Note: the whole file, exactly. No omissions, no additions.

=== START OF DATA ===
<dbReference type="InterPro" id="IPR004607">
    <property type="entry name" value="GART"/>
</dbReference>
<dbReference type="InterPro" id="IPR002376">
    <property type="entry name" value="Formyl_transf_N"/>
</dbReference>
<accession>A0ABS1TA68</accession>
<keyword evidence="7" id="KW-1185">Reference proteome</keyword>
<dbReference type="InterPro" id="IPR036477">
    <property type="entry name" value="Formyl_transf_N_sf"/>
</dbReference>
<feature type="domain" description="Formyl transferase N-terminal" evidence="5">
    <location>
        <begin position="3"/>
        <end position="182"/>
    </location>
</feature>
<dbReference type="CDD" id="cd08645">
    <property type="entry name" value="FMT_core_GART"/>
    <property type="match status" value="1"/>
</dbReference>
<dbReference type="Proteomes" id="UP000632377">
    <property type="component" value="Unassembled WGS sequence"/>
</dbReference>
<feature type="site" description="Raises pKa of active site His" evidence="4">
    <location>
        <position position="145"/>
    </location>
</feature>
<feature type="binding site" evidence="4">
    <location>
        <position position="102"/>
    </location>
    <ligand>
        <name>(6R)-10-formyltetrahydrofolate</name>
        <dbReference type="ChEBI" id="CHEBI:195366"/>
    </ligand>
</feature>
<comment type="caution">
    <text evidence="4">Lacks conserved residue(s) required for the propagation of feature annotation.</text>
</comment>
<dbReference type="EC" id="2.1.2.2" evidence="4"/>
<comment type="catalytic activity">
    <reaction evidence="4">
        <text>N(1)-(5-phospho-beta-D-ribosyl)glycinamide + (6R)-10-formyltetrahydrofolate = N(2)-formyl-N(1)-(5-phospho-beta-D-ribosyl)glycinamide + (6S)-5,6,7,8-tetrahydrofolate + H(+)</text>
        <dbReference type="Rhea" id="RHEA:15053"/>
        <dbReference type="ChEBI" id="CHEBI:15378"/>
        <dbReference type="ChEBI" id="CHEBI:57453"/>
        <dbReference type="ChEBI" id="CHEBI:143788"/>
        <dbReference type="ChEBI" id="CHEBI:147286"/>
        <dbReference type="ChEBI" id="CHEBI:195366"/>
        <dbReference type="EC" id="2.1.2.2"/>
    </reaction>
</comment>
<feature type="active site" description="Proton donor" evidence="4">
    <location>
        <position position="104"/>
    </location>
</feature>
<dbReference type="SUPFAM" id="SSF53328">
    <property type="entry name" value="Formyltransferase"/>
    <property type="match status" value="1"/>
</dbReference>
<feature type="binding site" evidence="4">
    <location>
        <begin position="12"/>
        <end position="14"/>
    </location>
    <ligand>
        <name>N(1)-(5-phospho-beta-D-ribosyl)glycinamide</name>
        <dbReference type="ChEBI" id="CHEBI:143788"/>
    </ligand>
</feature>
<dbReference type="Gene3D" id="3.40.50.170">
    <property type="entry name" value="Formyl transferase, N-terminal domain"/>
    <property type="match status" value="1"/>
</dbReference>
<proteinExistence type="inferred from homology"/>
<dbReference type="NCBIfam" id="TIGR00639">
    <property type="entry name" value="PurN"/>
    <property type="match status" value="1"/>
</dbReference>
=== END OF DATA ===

<dbReference type="InterPro" id="IPR004607">
    <property type="entry name" value="GART"/>
</dbReference>
<dbReference type="InterPro" id="IPR002376">
    <property type="entry name" value="Formyl_transf_N"/>
</dbReference>
<accession>A0ABS1TA68</accession>
<keyword evidence="7" id="KW-1185">Reference proteome</keyword>
<dbReference type="InterPro" id="IPR036477">
    <property type="entry name" value="Formyl_transf_N_sf"/>
</dbReference>
<feature type="domain" description="Formyl transferase N-terminal" evidence="5">
    <location>
        <begin position="3"/>
        <end position="182"/>
    </location>
</feature>
<dbReference type="CDD" id="cd08645">
    <property type="entry name" value="FMT_core_GART"/>
    <property type="match status" value="1"/>
</dbReference>
<dbReference type="Proteomes" id="UP000632377">
    <property type="component" value="Unassembled WGS sequence"/>
</dbReference>
<feature type="site" description="Raises pKa of active site His" evidence="4">
    <location>
        <position position="145"/>
    </location>
</feature>
<feature type="binding site" evidence="4">
    <location>
        <position position="102"/>
    </location>
    <ligand>
        <name>(6R)-10-formyltetrahydrofolate</name>
        <dbReference type="ChEBI" id="CHEBI:195366"/>
    </ligand>
</feature>
<comment type="caution">
    <text evidence="4">Lacks conserved residue(s) required for the propagation of feature annotation.</text>
</comment>
<dbReference type="EC" id="2.1.2.2" evidence="4"/>
<comment type="catalytic activity">
    <reaction evidence="4">
        <text>N(1)-(5-phospho-beta-D-ribosyl)glycinamide + (6R)-10-formyltetrahydrofolate = N(2)-formyl-N(1)-(5-phospho-beta-D-ribosyl)glycinamide + (6S)-5,6,7,8-tetrahydrofolate + H(+)</text>
        <dbReference type="Rhea" id="RHEA:15053"/>
        <dbReference type="ChEBI" id="CHEBI:15378"/>
        <dbReference type="ChEBI" id="CHEBI:57453"/>
        <dbReference type="ChEBI" id="CHEBI:143788"/>
        <dbReference type="ChEBI" id="CHEBI:147286"/>
        <dbReference type="ChEBI" id="CHEBI:195366"/>
        <dbReference type="EC" id="2.1.2.2"/>
    </reaction>
</comment>
<feature type="active site" description="Proton donor" evidence="4">
    <location>
        <position position="104"/>
    </location>
</feature>
<dbReference type="SUPFAM" id="SSF53328">
    <property type="entry name" value="Formyltransferase"/>
    <property type="match status" value="1"/>
</dbReference>
<feature type="binding site" evidence="4">
    <location>
        <begin position="12"/>
        <end position="14"/>
    </location>
    <ligand>
        <name>N(1)-(5-phospho-beta-D-ribosyl)glycinamide</name>
        <dbReference type="ChEBI" id="CHEBI:143788"/>
    </ligand>
</feature>
<dbReference type="Gene3D" id="3.40.50.170">
    <property type="entry name" value="Formyl transferase, N-terminal domain"/>
    <property type="match status" value="1"/>
</dbReference>
<proteinExistence type="inferred from homology"/>
<dbReference type="NCBIfam" id="TIGR00639">
    <property type="entry name" value="PurN"/>
    <property type="match status" value="1"/>
</dbReference>